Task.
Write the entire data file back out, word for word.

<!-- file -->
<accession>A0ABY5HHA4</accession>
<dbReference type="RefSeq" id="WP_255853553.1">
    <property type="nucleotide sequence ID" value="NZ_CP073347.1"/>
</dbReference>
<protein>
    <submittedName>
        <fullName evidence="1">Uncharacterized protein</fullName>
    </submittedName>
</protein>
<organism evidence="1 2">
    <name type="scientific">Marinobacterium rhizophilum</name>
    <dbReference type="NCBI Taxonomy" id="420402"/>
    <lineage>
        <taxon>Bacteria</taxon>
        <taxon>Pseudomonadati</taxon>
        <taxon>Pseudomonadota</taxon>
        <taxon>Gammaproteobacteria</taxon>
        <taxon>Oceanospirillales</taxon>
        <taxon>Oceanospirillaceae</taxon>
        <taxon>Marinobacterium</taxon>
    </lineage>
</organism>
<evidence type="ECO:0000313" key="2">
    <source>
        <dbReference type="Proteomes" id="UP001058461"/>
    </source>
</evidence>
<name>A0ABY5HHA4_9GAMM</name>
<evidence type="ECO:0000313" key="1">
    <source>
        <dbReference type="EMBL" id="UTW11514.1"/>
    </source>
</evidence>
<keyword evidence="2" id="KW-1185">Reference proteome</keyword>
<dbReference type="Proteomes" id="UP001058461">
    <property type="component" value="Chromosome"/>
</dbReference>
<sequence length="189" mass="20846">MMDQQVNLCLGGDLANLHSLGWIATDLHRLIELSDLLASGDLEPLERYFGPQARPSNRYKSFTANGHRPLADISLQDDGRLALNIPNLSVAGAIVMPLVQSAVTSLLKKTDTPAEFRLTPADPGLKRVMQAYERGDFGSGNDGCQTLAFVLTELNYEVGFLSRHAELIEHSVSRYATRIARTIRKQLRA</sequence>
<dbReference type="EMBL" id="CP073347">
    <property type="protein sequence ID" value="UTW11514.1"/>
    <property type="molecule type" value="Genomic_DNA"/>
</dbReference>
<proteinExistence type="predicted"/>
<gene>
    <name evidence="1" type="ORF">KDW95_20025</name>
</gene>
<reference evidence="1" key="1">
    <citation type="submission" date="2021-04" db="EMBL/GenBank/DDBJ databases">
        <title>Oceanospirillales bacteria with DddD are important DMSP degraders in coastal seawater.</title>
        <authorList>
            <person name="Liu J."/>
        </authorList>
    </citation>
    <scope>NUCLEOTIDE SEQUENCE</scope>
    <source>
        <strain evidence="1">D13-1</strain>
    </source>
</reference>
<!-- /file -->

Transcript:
<accession>A0ABY5HHA4</accession>
<dbReference type="RefSeq" id="WP_255853553.1">
    <property type="nucleotide sequence ID" value="NZ_CP073347.1"/>
</dbReference>
<protein>
    <submittedName>
        <fullName evidence="1">Uncharacterized protein</fullName>
    </submittedName>
</protein>
<organism evidence="1 2">
    <name type="scientific">Marinobacterium rhizophilum</name>
    <dbReference type="NCBI Taxonomy" id="420402"/>
    <lineage>
        <taxon>Bacteria</taxon>
        <taxon>Pseudomonadati</taxon>
        <taxon>Pseudomonadota</taxon>
        <taxon>Gammaproteobacteria</taxon>
        <taxon>Oceanospirillales</taxon>
        <taxon>Oceanospirillaceae</taxon>
        <taxon>Marinobacterium</taxon>
    </lineage>
</organism>
<evidence type="ECO:0000313" key="2">
    <source>
        <dbReference type="Proteomes" id="UP001058461"/>
    </source>
</evidence>
<name>A0ABY5HHA4_9GAMM</name>
<evidence type="ECO:0000313" key="1">
    <source>
        <dbReference type="EMBL" id="UTW11514.1"/>
    </source>
</evidence>
<keyword evidence="2" id="KW-1185">Reference proteome</keyword>
<dbReference type="Proteomes" id="UP001058461">
    <property type="component" value="Chromosome"/>
</dbReference>
<sequence length="189" mass="20846">MMDQQVNLCLGGDLANLHSLGWIATDLHRLIELSDLLASGDLEPLERYFGPQARPSNRYKSFTANGHRPLADISLQDDGRLALNIPNLSVAGAIVMPLVQSAVTSLLKKTDTPAEFRLTPADPGLKRVMQAYERGDFGSGNDGCQTLAFVLTELNYEVGFLSRHAELIEHSVSRYATRIARTIRKQLRA</sequence>
<dbReference type="EMBL" id="CP073347">
    <property type="protein sequence ID" value="UTW11514.1"/>
    <property type="molecule type" value="Genomic_DNA"/>
</dbReference>
<proteinExistence type="predicted"/>
<gene>
    <name evidence="1" type="ORF">KDW95_20025</name>
</gene>
<reference evidence="1" key="1">
    <citation type="submission" date="2021-04" db="EMBL/GenBank/DDBJ databases">
        <title>Oceanospirillales bacteria with DddD are important DMSP degraders in coastal seawater.</title>
        <authorList>
            <person name="Liu J."/>
        </authorList>
    </citation>
    <scope>NUCLEOTIDE SEQUENCE</scope>
    <source>
        <strain evidence="1">D13-1</strain>
    </source>
</reference>